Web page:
The decline in oil prices in the international market will help lessen the country’s trade deficit and boost the balance of payment (BOP) position, which posted a US$1.8 billion deficit last July.
Rizal Commercial Banking Corporation (RCBC) chief economist Michael Ricafort, in a recent report, traced the BOP deficit in the seventh month this year partly to trade deficits, due to higher importation because of increased domestic demand and the jumps in the prices of oil and other commodities.
Ricafort said the continuing Russian invasion of Ukraine since February 24, 2022 could still lead to relatively higher imports of oil and other commodities that could still result in near record high trade deficits/net imports, “thereby partly leading to weaker peso exchange rate against the US dollar as seen in recent months.”
“An important bright spot, however, is the fact that global crude oil and wheat prices (have) already erased all their increase since the Russia-Ukraine war started, amid risks of recession in the US, the world’s largest economy, and some lockdowns continuing in China,” he added.
BOP refers to the sum of a country’s total transactions with the rest of the world within a certain period.
Ricafort said these factors “could lead to some easing in the country’s trade deficit/net imports for the coming months, which, in turn, could also lead to improvements in the country’s BOP data, as well as easing inflationary pressures and headline inflation, going forward.”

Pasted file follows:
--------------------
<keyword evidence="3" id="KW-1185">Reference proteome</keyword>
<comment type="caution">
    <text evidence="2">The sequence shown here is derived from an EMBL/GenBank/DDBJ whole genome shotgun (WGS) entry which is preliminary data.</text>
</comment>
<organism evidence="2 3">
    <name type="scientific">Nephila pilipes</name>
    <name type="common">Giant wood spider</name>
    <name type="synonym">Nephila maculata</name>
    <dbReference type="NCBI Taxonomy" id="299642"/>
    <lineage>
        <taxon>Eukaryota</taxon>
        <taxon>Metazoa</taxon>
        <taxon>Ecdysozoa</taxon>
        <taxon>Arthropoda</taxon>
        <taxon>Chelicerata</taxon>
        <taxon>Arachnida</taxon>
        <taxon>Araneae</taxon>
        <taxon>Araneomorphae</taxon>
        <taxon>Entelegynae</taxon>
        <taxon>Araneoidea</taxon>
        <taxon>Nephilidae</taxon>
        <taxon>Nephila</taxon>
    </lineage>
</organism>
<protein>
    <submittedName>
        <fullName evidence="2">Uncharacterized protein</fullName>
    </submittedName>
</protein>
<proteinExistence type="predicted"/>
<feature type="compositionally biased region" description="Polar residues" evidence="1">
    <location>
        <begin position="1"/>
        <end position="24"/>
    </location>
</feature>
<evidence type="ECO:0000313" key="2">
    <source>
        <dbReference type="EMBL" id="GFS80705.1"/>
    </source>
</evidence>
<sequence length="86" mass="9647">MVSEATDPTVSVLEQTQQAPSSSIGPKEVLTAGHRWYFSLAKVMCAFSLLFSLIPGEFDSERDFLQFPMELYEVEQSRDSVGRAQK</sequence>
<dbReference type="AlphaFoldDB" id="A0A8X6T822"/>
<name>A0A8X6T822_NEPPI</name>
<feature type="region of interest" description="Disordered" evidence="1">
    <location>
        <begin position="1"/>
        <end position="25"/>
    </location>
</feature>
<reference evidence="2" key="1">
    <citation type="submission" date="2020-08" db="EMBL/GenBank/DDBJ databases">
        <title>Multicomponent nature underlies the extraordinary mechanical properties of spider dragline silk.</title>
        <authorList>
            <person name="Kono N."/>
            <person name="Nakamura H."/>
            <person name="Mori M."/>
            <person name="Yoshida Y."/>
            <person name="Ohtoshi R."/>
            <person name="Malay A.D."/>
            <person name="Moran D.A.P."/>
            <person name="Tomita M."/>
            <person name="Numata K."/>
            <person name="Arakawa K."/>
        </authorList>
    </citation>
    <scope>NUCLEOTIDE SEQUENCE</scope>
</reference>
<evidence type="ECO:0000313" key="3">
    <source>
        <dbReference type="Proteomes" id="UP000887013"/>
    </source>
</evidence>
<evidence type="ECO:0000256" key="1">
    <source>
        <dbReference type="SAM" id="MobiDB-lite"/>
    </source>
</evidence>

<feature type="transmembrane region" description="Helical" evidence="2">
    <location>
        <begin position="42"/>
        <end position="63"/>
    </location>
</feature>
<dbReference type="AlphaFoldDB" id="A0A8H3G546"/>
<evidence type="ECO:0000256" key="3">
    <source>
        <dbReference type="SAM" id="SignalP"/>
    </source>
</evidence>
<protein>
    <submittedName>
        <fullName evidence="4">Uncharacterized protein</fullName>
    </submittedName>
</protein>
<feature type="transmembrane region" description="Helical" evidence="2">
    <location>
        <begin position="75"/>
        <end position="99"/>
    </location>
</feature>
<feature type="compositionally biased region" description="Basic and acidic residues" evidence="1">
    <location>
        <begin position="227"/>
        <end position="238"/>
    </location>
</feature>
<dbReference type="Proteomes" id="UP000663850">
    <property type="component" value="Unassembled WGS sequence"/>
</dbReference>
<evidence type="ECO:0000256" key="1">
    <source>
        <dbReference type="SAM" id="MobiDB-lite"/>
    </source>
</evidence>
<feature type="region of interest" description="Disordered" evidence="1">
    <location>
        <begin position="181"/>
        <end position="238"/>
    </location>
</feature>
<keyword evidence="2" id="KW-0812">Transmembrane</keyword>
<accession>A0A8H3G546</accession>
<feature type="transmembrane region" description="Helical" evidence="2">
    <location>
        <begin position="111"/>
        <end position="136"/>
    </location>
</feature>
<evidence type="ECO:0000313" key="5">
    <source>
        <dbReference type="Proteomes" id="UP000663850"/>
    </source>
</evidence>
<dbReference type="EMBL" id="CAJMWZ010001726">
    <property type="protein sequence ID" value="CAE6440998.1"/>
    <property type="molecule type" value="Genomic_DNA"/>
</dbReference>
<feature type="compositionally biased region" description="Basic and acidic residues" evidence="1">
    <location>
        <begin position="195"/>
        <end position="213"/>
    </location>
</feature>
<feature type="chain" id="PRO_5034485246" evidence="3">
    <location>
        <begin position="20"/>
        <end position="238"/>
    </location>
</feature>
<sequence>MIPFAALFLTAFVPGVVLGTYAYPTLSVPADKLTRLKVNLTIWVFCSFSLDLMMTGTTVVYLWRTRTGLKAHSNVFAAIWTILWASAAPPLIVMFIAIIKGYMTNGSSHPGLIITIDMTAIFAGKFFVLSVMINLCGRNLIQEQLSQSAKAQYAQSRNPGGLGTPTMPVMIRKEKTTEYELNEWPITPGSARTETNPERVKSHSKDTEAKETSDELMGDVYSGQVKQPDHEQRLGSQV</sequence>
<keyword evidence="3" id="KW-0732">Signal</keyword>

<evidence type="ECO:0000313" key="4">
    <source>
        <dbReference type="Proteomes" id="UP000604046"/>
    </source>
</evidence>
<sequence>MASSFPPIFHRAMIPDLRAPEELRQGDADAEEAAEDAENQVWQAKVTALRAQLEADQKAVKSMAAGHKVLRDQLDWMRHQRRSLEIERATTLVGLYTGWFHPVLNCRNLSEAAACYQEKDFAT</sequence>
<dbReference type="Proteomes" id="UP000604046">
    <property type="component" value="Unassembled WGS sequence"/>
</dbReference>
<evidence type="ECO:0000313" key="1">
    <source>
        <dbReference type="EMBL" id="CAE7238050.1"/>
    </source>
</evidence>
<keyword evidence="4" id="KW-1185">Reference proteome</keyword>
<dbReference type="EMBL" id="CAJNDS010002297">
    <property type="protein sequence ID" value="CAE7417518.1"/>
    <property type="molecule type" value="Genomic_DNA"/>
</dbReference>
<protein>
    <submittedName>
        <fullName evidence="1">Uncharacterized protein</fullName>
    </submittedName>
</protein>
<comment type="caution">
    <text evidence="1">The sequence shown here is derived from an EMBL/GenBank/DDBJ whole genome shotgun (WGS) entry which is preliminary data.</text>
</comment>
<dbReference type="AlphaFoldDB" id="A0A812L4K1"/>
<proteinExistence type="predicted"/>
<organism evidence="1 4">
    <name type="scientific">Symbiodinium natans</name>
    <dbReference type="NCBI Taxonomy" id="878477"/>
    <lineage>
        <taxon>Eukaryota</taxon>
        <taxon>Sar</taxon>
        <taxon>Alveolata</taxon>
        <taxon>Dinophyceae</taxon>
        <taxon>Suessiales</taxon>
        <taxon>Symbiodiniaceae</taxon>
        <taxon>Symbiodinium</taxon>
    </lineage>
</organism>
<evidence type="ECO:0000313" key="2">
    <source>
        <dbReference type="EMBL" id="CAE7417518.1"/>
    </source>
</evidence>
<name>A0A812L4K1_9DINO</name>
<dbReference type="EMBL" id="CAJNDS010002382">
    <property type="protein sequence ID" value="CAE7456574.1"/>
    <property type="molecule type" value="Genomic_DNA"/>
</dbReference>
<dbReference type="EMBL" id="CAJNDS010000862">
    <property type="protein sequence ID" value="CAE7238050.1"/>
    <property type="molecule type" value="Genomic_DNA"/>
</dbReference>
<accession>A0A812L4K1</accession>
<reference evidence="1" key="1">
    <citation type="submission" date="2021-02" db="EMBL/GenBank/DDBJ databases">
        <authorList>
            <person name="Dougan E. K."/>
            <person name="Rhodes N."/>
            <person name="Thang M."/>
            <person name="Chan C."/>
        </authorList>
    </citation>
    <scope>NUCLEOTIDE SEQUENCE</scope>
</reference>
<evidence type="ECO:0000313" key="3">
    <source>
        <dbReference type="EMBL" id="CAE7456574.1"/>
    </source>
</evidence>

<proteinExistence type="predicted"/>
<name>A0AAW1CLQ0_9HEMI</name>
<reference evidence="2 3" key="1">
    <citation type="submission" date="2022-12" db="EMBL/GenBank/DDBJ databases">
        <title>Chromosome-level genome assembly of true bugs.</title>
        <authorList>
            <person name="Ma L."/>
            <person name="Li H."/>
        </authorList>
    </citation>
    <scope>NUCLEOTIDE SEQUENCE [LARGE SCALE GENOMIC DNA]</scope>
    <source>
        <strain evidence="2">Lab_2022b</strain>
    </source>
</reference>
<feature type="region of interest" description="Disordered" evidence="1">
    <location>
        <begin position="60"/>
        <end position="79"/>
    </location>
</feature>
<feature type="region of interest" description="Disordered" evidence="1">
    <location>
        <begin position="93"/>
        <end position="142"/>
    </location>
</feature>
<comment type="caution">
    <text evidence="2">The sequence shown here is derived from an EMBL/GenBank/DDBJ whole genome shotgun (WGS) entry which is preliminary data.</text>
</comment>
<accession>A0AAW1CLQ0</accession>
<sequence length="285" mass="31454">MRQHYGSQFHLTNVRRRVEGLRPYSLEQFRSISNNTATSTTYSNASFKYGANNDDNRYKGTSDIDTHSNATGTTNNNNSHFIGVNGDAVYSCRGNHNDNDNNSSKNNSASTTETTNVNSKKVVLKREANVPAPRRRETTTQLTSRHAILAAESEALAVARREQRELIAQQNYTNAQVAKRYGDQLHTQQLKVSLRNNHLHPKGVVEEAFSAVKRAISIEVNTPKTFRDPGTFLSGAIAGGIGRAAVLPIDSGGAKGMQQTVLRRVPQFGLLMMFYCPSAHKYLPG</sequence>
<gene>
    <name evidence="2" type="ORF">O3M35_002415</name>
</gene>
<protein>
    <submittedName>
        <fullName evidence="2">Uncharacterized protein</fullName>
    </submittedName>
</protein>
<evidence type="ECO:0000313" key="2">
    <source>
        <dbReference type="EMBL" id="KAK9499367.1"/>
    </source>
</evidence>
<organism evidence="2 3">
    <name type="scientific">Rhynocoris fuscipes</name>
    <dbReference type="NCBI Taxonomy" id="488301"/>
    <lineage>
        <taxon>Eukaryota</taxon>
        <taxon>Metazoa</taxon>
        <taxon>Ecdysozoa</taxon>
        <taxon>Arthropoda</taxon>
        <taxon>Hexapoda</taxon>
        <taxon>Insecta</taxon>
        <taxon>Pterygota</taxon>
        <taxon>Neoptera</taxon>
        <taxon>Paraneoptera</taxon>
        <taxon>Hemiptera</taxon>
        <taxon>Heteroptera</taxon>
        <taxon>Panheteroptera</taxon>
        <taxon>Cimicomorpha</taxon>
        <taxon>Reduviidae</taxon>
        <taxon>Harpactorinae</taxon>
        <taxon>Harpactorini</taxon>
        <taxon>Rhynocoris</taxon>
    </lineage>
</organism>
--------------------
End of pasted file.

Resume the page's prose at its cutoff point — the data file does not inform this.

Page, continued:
Oil prices and oil futures have now gone below US$100 per barrel in recent weeks due partly to demand worries because of recession fears in the US and the lockdowns in China.
Ricafort said these concerns, along with expectations for further hikes in the Federal Reserve’s key rates, are seen to further increase volatility in both the local and global financial markets “that could lead to slower growth in the country’s structural inflows such as OFW remittances, and thereby could be a potential drag on both BOP and gross international reserves (GIR) figures.”
He, however, said that continued inflows of foreign direct investments (FDIs) into the Philippines, along with reform measures such as the Corporate Recovery and Tax Incentives for Enterprises (CREATE) law, the amendments to the Public Service Act (PSA), and the Foreign Investment Act, help boost the country’s BOP position. (With PNA)